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Still ‘We’ Rise…

Once, a philosopher had said that culture encompasses phenomena that get transmitted through social learning in different societies, being a central concept in Anthropology. Though it is often equated with silt that is not carried on with the flowing current of events that is termed Life, it remains an umbrella term integrating the social behavioural patterns and norms found in societies, as well as in knowledge, beliefs, arts, laws, customs, capabilities, and habits of the individuals. It can also be said that Politics determines how the Identity of a Nation would be built by extracting something from that immeasurable treasure. The US’ decision to create a series of coins, starting with featuring poet, memoirist, and Civil Rights activist Maya Angelou (April 4, 1928 – May 28, 2014), has proved that politics of the world’s oldest Democracy has not lost its vigour, in spite of facing various problems. It may be noted that Angelou would be the first African-American woman to be featured on a coin. Without denying the nation’s conflict-ridden past, the US Administration has shown the courage to draw inspiration from it for the future.

Maya Angelou is one of the faces of the long struggle of Blacks for Civil Rights and Human Dignity in the US. Her verses still enthuse and enthrall many to stand up for their rights, irrespective of the immediate consequences, and to face insults and injuries. Former US President Barack Obama had released a statement on the death of the acclaimed poet, whom he hailed as “one of the brightest lights of our time“. Angelou wrote: “You may shoot me with your words,/You may cut me with your eyes,/You may kill me with your hatefulness,/But still, like air, I’ll rise.” (Still I Rise) Through this poem, she expressed her fighting spirit with élan. Angelou was one of the first African-Americans to start working as a director, producer and actor in Hollywood in the 1970s.

Maya Angelou

Amidst enormous opposition to US politics, society, and culture, a coloured lady constantly struggled to establish her self, her talent and her excellence. Her portrait in the Quarter Coin would certainly convey her struggle to everyone, making the past a part of Culture. Each and every nation has a history of inequality, oppression, and deprivation. However, recognising those personalities, who had fought against the social evils and opened new horizons for their countrymen by ignoring the existing social norms, is actually an attempt to create a new Culture that rejects the past violence and discrimination.

The US Mint already released a coin featuring Angelou’s likeness into circulation in the second week of January 2022, as the coin was created as part of the American Women Quarters Programme. Through this programme, a series of 25-cent special-edition coins honouring American women will be minted over the next four years. Other women to be honoured by the programme include Chinese-American film star Anna May Wong, astronaut Sally Ride, American Cherokee activist Wilma Mankiller, and suffragist Nina Otero-Warren.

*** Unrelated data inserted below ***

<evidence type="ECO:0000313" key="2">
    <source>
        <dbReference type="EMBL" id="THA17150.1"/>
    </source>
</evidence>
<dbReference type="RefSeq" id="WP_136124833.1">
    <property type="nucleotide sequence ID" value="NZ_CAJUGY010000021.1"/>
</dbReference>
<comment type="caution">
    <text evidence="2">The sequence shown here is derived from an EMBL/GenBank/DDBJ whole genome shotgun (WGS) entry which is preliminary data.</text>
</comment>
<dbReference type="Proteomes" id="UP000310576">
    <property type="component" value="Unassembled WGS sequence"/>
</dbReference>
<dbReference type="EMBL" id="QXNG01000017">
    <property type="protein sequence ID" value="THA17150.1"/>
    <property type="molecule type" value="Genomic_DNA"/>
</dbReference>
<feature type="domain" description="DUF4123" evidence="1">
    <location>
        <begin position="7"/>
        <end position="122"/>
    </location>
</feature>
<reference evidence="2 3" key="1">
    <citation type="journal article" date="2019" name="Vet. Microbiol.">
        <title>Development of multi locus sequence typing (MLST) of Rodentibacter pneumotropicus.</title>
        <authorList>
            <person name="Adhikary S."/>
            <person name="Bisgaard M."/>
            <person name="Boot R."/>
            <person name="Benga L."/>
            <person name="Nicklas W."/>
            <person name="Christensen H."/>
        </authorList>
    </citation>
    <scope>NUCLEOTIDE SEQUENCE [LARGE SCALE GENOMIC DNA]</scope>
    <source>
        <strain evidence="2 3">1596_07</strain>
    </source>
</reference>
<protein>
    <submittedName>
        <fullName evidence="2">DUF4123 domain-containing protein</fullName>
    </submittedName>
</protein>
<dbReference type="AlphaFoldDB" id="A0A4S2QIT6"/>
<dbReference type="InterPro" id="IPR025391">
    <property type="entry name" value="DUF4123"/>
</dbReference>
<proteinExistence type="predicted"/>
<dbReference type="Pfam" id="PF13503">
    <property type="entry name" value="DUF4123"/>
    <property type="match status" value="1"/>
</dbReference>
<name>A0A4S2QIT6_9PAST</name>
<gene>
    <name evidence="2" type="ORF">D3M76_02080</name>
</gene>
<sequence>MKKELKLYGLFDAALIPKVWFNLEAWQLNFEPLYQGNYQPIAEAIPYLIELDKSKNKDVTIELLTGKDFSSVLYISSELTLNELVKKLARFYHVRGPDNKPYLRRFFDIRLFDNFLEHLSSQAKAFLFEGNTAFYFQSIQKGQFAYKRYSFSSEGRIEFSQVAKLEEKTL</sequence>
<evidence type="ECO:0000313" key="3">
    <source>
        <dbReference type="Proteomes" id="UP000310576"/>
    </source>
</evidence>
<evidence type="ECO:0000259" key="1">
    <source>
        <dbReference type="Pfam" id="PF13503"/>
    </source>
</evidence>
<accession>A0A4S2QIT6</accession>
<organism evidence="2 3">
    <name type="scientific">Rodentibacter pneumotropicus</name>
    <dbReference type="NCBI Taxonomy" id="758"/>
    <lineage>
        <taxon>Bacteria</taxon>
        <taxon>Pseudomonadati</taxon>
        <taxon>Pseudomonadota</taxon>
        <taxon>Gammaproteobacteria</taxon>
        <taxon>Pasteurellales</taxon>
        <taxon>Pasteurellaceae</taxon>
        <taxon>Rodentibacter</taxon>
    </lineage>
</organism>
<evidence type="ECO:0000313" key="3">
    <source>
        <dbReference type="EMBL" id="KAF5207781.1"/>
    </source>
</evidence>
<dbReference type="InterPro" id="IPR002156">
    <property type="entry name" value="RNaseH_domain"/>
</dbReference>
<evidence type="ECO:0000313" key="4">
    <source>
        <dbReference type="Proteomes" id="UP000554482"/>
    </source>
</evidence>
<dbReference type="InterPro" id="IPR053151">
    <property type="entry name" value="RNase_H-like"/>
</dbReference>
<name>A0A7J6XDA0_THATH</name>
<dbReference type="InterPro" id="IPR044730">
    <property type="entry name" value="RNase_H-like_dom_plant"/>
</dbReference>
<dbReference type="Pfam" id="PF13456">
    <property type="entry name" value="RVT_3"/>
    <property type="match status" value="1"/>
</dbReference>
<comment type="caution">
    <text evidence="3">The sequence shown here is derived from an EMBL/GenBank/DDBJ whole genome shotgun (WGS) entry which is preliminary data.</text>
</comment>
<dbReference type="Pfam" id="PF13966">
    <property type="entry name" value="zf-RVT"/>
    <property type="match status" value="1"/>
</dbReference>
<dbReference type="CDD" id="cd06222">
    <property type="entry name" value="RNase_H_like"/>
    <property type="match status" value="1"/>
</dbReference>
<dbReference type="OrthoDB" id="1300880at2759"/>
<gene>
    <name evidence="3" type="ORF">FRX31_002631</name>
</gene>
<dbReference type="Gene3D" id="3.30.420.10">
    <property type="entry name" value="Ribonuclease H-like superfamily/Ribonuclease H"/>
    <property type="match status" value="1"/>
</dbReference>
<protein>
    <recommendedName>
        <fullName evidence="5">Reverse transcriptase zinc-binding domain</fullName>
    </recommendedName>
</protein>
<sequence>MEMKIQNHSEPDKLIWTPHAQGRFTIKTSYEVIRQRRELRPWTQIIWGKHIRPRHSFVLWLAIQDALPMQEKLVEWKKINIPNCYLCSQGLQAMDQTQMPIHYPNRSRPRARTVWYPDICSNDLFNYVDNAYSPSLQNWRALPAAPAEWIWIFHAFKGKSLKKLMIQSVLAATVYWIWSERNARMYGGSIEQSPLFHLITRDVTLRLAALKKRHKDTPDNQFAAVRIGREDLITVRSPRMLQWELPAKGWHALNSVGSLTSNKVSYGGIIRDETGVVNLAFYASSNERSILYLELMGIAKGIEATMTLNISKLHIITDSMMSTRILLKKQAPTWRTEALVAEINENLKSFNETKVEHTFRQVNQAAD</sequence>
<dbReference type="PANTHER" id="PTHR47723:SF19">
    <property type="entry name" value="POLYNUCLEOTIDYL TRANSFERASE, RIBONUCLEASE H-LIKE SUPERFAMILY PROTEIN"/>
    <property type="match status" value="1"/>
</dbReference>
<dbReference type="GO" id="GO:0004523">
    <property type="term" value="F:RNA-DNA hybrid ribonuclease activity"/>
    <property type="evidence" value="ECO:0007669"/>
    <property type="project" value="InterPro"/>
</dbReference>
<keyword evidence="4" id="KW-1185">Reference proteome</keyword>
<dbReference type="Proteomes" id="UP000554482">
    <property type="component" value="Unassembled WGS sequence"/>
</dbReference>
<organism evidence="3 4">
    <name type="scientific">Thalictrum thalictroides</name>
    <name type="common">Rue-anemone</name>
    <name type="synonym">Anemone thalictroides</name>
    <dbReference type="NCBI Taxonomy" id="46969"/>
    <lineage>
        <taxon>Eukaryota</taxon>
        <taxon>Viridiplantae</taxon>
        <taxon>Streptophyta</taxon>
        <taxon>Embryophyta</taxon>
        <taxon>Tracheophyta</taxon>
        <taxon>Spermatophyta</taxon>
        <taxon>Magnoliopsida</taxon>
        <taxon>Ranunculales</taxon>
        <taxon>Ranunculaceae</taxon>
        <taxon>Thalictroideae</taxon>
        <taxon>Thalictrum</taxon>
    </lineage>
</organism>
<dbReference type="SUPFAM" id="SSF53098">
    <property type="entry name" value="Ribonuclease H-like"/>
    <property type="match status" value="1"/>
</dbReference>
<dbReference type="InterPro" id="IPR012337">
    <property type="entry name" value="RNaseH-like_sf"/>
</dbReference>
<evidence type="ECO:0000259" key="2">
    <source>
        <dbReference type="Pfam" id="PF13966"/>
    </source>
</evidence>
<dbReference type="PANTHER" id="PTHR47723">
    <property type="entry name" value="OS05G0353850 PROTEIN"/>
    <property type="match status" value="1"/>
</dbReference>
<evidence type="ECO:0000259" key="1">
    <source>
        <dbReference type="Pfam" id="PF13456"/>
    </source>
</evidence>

This diversity is also a part of US tradition or a mainstream culture determined by social influences. Unfortunately, it is often overlooked. The State has just reminded it, once again. Many states use the portrait of a particular personality in their currency, for example, Mahatma Gandhi in India, Mao Zedong in China, and Nelson Mandela in South Africa, among others. The practice of honouring a memorable person or event by issuing a stamp is more common in some countries. Unfortunately, the practice of sending letters to near and dear ones, and the use of currency notes and coins are declining. Now, states have to think about other resources through which it would be easier to inform the new generation about cultural aspects of a nation.

Still I Rise
By Maya Angelou

You may write me down in history
With your bitter, twisted lies,
You may trod me in the very dirt
But still, like dust, I’ll rise.

Does my sassiness upset you?
Why are you beset with gloom?
’Cause I walk like I’ve got oil wells
Pumping in my living room.
Just like moons and like suns,
With the certainty of tides,
Just like hopes springing high,
Still I’ll rise.

Did you want to see me broken?
Bowed head and lowered eyes?
Shoulders falling down like teardrops,
Weakened by my soulful cries?

Does my haughtiness offend you?
Don’t you take it awful hard
’Cause I laugh like I’ve got gold mines
Diggin’ in my own backyard.

You may shoot me with your words,
You may cut me with your eyes,
You may kill me with your hatefulness,
But still, like air, I’ll rise.

Does my sexiness upset you?
Does it come as a surprise
That I dance like I’ve got diamonds
At the meeting of my thighs?

Out of the huts of history’s shame
I rise
Up from a past that’s rooted in pain
I rise
I’m a black ocean, leaping and wide,
Welling and swelling I bear in the tide.

Leaving behind nights of terror and fear
I rise
Into a daybreak that’s wondrously clear
I rise
Bringing the gifts that my ancestors gave,
I am the dream and the hope of the slave.
I rise
I rise
I rise.

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